August 2011

Volkswagen Beetle 2.0 TSI Sport

Familiar looks but a new direction for the Beetle

August 2011

picture of car from the frontpicture of car from the rearpicture of car interiorpicture of car in detail

Overall rating

3.5 out of 5 stars


  • Flagship turbocharged engine is refined and responsive
  • Cabin build quality is high
  • More room for rear seat passengers is welcome
  • Distinctive exterior design has been retained


  • Space in the rear is still modest
  • Lots of generic switchgear - would be nice to have seen more original designs
  • Don't expect the low power engines to make the car shine
  • Rear visibility could be better

Keen to capitalise on the valuable Beetle brand, Volkswagen is persisting with new models. After a less than stellar performance with the 1990s version, the German firm is keen to secure a slice of the action more recently, and successfully, mined by BMW's Mini line-up.

With Volkswagen's executives regularly dropping 'sporty' into the Beetle conversation, it's clear that the focus of this version has stepped up a gear. Although a little longer and wider than previously - increases that noticeably improve the cabin experience - the car has designed to be more agile and fun on the road.

Under the bonnet is a range of familiar VW family engines, both petrol and diesel. At one extreme there is the now predictable low CO2 and mpg options, while the sporty remit is taken care for with the inclusion of a 200 horsepower turbo petrol motor.

Like Mini, Volkswagen has stayed faithful to the basic shape of its iconic original and there's no chance of mistaking this Beetle for anything else on the road. The car's profile is a little more streamlined than before, though, in a bid to emphasise the performance angle. Look closely and the various subtle design cues - headlights, pseudo running boards, bonnet line - do a good job of paying homage to the car that started it all.

Volkswagen has been careful to not emulate the Mini too closely, though. Unlike BMW's wonder car, the Beetle's level of customisation is modest although the exterior colour palette is a bold one. Detailed changes are available, plus there's a nod to the old car with this model's colour coded fascia plate. And if you were in any doubt as to this Beetle's target market (North America), Volkswagen's decision to use the Fender branding for its premium audio system is the biggest clue you'll get.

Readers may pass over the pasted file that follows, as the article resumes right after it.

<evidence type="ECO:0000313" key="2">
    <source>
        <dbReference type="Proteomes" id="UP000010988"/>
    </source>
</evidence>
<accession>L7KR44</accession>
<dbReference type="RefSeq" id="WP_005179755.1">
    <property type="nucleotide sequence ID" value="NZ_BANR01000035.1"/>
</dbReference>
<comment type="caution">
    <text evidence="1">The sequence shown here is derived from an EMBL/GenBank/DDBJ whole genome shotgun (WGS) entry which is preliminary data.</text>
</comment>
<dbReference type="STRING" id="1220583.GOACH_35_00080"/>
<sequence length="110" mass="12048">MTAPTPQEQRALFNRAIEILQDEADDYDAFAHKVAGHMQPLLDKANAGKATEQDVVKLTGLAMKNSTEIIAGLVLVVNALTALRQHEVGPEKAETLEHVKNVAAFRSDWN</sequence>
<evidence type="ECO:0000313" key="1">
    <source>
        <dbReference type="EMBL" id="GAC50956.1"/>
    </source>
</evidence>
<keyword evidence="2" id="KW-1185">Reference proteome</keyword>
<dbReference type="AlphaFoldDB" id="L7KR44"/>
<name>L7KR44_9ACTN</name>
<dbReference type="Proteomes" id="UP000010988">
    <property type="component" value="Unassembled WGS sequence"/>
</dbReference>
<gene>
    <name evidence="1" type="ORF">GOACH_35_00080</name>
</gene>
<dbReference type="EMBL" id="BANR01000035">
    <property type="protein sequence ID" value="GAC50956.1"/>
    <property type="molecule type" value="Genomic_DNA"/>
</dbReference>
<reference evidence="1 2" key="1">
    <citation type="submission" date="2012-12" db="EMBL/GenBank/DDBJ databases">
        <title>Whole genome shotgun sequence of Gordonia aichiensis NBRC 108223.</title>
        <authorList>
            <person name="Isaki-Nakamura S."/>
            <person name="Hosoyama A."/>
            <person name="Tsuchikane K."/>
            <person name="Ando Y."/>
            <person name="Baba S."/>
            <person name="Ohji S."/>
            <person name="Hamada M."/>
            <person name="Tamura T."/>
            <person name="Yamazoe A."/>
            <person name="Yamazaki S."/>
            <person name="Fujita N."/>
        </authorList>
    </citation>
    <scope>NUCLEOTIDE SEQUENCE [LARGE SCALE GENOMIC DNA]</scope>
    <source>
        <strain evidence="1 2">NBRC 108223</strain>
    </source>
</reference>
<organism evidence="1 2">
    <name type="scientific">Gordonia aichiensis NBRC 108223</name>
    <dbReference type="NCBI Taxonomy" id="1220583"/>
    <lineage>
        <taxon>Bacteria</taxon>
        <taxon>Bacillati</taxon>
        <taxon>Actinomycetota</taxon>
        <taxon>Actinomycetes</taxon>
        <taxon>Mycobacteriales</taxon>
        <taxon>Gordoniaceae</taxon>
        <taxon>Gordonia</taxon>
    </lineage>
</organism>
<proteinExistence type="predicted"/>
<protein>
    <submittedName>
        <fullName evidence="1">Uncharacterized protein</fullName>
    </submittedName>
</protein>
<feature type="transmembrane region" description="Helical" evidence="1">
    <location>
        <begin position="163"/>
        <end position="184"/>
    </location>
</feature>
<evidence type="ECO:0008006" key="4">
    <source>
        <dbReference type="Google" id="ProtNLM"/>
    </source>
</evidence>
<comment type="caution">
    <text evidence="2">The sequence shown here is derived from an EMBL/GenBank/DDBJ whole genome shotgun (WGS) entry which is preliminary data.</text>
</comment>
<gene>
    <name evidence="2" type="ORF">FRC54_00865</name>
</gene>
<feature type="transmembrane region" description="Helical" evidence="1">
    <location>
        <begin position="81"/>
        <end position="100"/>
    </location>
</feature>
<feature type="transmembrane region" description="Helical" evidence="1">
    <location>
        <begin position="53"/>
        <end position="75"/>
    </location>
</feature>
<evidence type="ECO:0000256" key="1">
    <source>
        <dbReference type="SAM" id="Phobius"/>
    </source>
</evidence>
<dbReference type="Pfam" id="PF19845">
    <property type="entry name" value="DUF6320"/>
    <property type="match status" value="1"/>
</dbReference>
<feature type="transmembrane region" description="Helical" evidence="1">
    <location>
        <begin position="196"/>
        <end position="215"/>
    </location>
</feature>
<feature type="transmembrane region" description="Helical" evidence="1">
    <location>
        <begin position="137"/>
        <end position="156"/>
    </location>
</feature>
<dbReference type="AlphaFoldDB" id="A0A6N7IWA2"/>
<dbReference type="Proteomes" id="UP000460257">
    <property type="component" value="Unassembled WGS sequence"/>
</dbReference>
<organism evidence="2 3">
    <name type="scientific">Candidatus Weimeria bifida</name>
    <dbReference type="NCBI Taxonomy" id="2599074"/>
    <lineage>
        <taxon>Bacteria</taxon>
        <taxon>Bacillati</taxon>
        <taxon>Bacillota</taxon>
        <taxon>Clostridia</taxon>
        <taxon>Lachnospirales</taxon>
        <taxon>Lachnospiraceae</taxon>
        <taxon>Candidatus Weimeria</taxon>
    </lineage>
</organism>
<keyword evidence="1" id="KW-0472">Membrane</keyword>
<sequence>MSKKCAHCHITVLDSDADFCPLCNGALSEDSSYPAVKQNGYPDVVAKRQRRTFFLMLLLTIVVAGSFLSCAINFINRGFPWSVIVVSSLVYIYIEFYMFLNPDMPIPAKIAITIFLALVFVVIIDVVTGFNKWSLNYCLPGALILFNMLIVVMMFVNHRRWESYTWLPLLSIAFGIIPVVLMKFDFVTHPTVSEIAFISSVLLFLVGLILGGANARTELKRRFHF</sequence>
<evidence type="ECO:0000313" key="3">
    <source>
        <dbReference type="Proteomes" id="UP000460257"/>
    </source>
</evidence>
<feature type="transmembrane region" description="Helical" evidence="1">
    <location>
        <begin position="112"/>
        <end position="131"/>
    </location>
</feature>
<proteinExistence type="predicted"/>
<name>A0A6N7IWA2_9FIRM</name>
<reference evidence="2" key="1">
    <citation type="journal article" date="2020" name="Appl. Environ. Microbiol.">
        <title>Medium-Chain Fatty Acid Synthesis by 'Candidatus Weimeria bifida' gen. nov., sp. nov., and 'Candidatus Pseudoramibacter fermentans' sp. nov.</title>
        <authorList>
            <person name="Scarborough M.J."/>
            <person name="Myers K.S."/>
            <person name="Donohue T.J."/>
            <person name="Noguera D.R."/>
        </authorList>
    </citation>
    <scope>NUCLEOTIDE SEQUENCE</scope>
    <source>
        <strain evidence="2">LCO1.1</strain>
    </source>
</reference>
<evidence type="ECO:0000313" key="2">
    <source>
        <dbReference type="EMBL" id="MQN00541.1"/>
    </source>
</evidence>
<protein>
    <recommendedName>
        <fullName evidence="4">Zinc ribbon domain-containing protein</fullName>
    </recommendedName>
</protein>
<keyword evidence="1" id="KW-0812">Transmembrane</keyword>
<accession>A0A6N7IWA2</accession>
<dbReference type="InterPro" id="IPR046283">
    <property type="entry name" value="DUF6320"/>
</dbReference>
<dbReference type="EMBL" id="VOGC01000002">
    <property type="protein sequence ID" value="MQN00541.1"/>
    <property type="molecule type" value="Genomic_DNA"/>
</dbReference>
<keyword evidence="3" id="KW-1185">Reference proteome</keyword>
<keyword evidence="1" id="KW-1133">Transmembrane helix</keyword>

Our verdict on the Volkswagen Beetle 2.0 TSI Sport

A more rounded and competent performer than its predecessor, this generation of Beetle offers drivers a more engaging experience that goes some way to affirming Volkswagen's 'sporty' aspirations for the car. Backed by a strong and proven engine line-up, the Beetle should also deliver sensible running costs. It doesn't quite match a conventional three-door hatchback in practical terms but that's not why the car will be bought - you'll buy a Beetle because you want a Beetle.


The car's modest entry-level price should make this Beetle an affordable proposition. Factor in the frugal engine range, especially the diesel units, and there's no financial penalty for choosing this car over a Golf or similar-size hatchback. Equipment levels are good, which should mean less time spent browsing the options catalogue.

Space and practicality

Headroom is generous thanks to the car's unusual but distinctive profile and front seat passengers also have lots of legroom. Rear seat passengers are dealt a better hand in all areas thanks to the car's slightly larger dimensions. Oddment space throughout the cabin is good, and while the car's boot might be a little shallow it's wide and the rear seats fold to increase carrying capacity.

Controls and display

Despite the overall emphasis on design individuality, the Beetle's cabin contains many familiar displays and controls. In reality this is a good thing as Volkswagen is very good at designing intuitive control systems, and there are no surprises here. Aside from the occasional tweaks to the detailed design of the main dials, you could be in any one of VW's current models.


With its plush seats and insulated cabin, the driving and riding experience is very good. Road, engine and tyre noise is minimal, while there's plenty of room up front for two big adults. Those in the back are better served than in the past thanks to the car's extra length.